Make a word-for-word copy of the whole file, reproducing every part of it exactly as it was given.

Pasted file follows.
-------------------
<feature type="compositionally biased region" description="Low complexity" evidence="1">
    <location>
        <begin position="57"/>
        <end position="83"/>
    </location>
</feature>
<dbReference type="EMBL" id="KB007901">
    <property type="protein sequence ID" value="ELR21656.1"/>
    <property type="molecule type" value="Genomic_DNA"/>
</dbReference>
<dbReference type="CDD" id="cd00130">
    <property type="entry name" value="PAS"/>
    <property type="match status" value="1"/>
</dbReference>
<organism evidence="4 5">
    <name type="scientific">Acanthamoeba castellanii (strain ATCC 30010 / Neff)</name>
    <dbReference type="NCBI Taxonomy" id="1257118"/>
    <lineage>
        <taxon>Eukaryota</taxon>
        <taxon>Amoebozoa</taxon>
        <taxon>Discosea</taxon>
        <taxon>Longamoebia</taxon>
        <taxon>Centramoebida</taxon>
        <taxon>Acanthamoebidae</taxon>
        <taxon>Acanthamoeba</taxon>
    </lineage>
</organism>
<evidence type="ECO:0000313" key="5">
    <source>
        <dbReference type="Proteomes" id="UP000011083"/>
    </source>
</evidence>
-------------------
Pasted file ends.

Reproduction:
<feature type="compositionally biased region" description="Low complexity" evidence="1">
    <location>
        <begin position="57"/>
        <end position="83"/>
    </location>
</feature>
<dbReference type="EMBL" id="KB007901">
    <property type="protein sequence ID" value="ELR21656.1"/>
    <property type="molecule type" value="Genomic_DNA"/>
</dbReference>
<dbReference type="CDD" id="cd00130">
    <property type="entry name" value="PAS"/>
    <property type="match status" value="1"/>
</dbReference>
<organism evidence="4 5">
    <name type="scientific">Acanthamoeba castellanii (strain ATCC 30010 / Neff)</name>
    <dbReference type="NCBI Taxonomy" id="1257118"/>
    <lineage>
        <taxon>Eukaryota</taxon>
        <taxon>Amoebozoa</taxon>
        <taxon>Discosea</taxon>
        <taxon>Longamoebia</taxon>
        <taxon>Centramoebida</taxon>
        <taxon>Acanthamoebidae</taxon>
        <taxon>Acanthamoeba</taxon>
    </lineage>
</organism>
<evidence type="ECO:0000313" key="5">
    <source>
        <dbReference type="Proteomes" id="UP000011083"/>
    </source>
</evidence>